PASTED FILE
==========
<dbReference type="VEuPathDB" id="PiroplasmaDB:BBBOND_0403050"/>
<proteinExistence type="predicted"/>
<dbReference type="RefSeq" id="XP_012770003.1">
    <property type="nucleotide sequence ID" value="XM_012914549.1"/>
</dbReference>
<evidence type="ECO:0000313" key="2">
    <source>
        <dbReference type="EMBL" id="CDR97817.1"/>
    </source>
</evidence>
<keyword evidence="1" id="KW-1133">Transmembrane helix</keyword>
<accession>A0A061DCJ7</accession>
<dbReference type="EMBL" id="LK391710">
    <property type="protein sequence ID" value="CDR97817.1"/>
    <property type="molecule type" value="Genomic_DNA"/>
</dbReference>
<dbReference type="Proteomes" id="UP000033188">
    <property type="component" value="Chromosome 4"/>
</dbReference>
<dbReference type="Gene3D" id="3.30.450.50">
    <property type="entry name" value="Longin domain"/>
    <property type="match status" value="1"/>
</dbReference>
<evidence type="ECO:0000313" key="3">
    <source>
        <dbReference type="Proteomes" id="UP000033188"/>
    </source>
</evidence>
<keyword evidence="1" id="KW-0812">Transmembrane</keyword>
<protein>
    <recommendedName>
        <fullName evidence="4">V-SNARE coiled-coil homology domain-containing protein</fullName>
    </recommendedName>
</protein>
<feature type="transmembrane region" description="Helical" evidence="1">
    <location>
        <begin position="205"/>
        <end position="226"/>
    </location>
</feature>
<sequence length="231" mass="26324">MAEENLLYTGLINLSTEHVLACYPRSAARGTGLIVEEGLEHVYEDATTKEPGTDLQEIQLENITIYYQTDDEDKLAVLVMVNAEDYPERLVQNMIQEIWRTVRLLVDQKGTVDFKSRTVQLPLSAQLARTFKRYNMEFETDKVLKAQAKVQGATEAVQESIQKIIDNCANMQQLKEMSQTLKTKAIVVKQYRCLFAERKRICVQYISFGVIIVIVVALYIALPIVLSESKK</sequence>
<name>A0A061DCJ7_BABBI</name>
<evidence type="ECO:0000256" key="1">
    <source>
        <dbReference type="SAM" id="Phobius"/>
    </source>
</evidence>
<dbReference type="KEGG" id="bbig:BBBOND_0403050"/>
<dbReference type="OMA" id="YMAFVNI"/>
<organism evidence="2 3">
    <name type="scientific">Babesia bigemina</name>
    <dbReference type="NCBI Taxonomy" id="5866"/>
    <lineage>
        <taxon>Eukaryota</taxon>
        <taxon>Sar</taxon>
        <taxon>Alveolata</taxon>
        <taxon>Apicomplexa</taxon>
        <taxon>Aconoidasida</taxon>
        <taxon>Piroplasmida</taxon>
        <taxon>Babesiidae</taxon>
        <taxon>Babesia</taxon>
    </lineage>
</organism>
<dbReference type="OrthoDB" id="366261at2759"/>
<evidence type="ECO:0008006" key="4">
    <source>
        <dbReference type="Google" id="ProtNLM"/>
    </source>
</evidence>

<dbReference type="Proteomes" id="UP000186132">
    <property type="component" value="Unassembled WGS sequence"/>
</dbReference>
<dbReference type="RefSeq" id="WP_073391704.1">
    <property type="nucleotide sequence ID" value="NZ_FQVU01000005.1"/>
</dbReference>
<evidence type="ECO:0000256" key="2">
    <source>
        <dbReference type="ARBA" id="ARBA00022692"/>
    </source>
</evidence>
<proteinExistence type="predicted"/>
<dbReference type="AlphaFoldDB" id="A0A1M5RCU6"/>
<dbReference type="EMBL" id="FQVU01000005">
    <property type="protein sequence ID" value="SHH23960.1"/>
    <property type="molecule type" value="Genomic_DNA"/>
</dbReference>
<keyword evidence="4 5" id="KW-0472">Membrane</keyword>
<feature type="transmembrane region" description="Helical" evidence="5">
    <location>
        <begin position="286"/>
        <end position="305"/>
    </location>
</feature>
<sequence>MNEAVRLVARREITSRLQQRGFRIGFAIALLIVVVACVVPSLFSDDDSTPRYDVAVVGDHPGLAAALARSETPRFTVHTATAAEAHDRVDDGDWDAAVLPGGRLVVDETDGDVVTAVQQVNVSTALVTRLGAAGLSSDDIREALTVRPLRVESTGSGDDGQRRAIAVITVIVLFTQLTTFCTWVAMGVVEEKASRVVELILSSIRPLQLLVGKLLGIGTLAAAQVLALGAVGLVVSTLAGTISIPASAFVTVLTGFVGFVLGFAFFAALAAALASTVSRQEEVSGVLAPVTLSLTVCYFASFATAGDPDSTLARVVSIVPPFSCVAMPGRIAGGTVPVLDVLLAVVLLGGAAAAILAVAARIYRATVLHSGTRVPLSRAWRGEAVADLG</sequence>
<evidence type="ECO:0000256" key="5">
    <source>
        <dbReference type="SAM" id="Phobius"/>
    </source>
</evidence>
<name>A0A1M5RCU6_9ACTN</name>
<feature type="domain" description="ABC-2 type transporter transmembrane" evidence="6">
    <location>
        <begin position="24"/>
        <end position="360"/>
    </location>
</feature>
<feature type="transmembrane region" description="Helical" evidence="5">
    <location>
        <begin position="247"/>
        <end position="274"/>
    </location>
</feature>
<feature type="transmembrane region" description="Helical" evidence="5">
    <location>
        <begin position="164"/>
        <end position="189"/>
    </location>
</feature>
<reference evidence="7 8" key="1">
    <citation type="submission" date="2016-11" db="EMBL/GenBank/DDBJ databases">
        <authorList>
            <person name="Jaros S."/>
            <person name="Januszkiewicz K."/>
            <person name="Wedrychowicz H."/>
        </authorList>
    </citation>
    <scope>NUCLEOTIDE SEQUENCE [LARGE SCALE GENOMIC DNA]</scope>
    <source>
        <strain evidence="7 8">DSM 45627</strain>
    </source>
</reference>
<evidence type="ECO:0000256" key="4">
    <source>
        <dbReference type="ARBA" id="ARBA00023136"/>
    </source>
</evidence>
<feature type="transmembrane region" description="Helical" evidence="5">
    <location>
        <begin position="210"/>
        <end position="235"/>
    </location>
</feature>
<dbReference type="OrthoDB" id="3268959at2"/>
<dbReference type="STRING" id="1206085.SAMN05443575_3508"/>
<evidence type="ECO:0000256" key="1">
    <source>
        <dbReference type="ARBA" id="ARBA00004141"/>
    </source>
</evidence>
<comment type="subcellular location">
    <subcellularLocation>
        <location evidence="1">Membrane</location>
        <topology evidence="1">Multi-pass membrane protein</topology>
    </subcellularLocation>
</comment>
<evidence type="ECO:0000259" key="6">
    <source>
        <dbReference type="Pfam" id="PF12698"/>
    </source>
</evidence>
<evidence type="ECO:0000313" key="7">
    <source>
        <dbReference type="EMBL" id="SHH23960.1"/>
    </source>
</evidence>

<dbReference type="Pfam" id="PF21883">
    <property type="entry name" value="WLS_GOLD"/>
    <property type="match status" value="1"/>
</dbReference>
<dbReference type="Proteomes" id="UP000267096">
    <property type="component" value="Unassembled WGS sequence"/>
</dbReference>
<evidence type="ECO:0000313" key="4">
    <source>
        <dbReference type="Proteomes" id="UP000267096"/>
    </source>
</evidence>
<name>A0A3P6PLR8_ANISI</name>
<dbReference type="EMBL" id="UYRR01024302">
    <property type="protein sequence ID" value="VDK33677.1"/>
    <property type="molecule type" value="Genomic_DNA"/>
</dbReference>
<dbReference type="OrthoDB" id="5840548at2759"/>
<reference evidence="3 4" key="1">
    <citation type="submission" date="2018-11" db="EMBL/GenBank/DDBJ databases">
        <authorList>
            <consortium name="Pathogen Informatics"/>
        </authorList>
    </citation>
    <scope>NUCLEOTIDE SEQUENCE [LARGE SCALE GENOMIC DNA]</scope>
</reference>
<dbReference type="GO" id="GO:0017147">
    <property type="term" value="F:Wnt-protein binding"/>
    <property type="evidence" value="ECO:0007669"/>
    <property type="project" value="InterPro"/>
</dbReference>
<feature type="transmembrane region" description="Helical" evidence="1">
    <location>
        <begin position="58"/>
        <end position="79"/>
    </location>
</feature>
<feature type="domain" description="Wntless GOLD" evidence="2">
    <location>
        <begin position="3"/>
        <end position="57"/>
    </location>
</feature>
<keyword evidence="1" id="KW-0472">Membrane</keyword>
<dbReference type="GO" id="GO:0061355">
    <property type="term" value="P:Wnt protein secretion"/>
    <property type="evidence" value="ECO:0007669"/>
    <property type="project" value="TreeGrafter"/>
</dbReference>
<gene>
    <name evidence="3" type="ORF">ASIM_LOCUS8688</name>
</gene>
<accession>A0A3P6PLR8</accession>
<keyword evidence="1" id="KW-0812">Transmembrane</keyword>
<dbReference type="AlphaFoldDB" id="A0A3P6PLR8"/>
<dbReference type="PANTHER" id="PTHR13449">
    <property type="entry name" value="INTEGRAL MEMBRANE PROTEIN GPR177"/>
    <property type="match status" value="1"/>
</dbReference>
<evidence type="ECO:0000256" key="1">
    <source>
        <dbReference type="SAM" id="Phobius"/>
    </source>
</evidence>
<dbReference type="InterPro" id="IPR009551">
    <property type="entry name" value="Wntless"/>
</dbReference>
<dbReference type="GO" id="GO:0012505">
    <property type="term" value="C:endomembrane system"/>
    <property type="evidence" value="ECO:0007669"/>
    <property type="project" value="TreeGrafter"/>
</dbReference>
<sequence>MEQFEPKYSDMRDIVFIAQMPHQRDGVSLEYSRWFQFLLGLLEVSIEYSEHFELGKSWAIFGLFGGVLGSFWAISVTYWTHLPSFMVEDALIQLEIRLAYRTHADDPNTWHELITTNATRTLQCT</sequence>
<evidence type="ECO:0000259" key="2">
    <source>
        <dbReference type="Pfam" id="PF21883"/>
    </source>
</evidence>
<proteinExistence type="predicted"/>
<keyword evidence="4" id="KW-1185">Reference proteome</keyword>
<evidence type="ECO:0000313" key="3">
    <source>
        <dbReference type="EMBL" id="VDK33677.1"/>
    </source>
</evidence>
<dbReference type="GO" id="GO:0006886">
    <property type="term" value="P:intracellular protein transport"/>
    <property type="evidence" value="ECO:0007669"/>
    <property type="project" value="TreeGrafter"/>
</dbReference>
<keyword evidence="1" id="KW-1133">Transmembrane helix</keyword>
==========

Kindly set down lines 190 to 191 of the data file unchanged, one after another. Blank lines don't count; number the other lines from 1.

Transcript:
    <scope>NUCLEOTIDE SEQUENCE [LARGE SCALE GENOMIC DNA]</scope>
</reference>